The nissens fundoplication (fundo) is a surgical technique that strenghens the sphincter (LES). Where the LES is not working correctly then it can cause gastro-oesophageal reflux disease.
What happens during fundoplication?
When performing a fundoplication, the part of the stomach that is closest to the entry of the esophagus (the fundus of the stomach) is gathered, and wrapped around the lower end of the esophagus and esophageal sphincter, where it is then sutured (sewn) into place.
This is depicted in the diagram below
During a fundoplication other surgical steps may also be neccessary. In some cases patients may also suffer from a hiatal hernia, in which case they may at the same time pull down the hernial sac from the chest and suture so that it stays with in the abdomen.
Occasionally the opening in the diaphragm through which the esophagus passes from the chest into the abdomen may also be tightened.
In cases where the infant/child has feeding problems a feeding/peg tube may be inserted directly from the stomach.
The Fundoplication procedure can vary depending on the patient and surgeon.
Open nissens fundoplication:
This is open surgery where a large incision in the stomach is made under general anesthetic. Hospitalisation is likely for up to 1-2 weeks. Surgeons sometimes prefer this procedure as they can feel how tight or lose the wrap around the sphincter is during the surgical procedure.
The Laparoscopic technique only requires 5 small holes in the abdomen under general anesthetic. The advantage is a speedier recovery and less post-operative pain. Hospitalisation period of 5 days following the operation can be expected. The procedure can take longer than the open method to perform, and it is harder for the surgeon to judge how tight the wrap around the esophagus is. T
Following a fundoplication procedure a diet plan will be given to you and you should follow it carefully until you have made a full recovery. This is a link to an example of a diet sheet from one of our adult members, given to him post surgery. This diet sheet is for adults only.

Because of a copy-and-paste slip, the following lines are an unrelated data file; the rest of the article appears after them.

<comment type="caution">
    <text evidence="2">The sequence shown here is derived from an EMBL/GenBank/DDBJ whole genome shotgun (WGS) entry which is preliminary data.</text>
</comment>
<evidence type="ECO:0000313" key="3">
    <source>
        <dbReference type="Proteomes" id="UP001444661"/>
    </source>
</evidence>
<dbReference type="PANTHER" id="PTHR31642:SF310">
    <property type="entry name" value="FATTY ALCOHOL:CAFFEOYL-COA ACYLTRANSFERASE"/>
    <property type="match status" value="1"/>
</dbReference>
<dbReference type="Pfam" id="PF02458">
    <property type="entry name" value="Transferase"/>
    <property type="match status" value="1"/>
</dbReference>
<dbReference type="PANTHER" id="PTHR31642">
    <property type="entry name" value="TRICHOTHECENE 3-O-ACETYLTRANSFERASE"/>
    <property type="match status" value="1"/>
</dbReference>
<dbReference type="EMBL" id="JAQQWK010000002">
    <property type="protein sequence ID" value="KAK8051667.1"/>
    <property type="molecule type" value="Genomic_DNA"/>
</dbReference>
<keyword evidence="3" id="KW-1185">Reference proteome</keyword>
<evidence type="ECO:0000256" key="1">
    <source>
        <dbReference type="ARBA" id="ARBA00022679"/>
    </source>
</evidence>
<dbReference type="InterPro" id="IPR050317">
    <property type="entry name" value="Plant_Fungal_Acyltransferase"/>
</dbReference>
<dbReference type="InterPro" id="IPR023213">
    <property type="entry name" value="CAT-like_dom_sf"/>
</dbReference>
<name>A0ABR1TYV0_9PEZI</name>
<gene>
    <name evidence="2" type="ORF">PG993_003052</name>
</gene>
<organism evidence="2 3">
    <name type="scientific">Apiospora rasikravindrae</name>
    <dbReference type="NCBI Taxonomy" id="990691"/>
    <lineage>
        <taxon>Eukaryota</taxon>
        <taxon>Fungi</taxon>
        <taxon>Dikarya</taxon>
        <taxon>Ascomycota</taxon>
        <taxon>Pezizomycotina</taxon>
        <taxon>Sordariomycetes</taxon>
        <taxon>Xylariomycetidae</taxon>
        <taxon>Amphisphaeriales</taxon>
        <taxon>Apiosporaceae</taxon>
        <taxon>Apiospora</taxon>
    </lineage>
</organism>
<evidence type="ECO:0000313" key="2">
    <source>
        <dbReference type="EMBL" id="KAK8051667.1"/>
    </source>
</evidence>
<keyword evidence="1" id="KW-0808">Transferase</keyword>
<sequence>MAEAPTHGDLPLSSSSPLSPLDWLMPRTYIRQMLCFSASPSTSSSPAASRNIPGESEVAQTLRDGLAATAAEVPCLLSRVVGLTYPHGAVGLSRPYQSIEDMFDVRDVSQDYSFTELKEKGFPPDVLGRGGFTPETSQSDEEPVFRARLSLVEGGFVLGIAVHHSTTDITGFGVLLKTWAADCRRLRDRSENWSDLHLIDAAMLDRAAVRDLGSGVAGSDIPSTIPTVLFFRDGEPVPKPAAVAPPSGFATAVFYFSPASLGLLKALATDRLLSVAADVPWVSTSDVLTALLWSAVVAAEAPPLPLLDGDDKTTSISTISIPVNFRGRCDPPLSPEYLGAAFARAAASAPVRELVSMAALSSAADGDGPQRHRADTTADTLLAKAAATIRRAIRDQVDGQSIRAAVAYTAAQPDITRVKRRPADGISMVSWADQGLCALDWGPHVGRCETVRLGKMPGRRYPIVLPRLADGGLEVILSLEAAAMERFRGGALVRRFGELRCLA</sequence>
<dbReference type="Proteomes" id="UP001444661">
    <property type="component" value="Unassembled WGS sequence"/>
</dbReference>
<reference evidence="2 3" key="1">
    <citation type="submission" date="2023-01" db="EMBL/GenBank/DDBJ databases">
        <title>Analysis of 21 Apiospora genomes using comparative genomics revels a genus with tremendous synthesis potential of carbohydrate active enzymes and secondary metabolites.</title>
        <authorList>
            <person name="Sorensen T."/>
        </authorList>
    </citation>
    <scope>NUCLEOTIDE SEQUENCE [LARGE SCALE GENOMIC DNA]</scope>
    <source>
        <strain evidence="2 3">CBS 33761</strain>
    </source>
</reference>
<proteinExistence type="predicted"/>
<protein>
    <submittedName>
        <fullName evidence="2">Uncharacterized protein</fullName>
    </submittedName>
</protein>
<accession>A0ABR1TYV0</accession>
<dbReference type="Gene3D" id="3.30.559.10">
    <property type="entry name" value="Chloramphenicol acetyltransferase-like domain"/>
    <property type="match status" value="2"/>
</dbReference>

Things to consider with the fundoplication: (laprascopic and open)
There are a few points to bear in mind when considering a fundoplication.
- Once the operation is performed bringing up wind (belching) may be difficult. Drinks that have gas, like lemonade or cola etc. may need to be avoided. The same with some foods. Your surgeon should advise you.
- Vommiting may be difficult folllowing a fundoplication.
- Dried foods may be difficult to eat, as without a sauce they may not pass through the wrap so easily.
- Fundoplications can come undone, especially in young children as they grow.
- Not everyone will be medication free afterwards. Some patients still require medication to control symptoms of reflux.
- Some adults and children with severe long term complications may require a feeding/peg tube inserted at the same time.
- On the positive side, in many cases a succesful fundoplication can offer a reflux free life. Where failure to thrive is an issue, often following this procedure, the patient can return to a normal growth and health pattern.
Possible complications and risks
- The wrap comes undone or loosens over time.
- There is a chance in small infants that the nissens fundoplication will open as the child grows.
- the wrap may be sutured to tight and may require dilation.
- Gas bloat syndrome
- Dysphagia (difficulty swallowing)
- Dumping syndrome can be caused by stomach surgery.
Other surgical options:
Partial posterior wrap (toupet)
The nissen fundoplication is the standard surgery for gastroesophaeal reflux disease. There is also the possibility to have a partial wrap performed. The nissens fundoplication is a 360 ° wrap ,were as the toupet is 180° wrap. This procedure is believed to have less complications after the surgery.
Other partial wraps such as 280° may be considered.
This surgery involves the use of an endoscope with in effect a small sewing machine attached to the end, known as a EndoCinch device. The procedure stitches a pleat or plication just below the lower esophageal sphincter muscle. The process is repeated for the necessary amount of pilications.
The surgery can be performed on an outpatient basis under sedation.
Please read some of our members personal stories who have been though both the laparoscopic and open fundoplication.
Written by Tracey (LWR Chairman)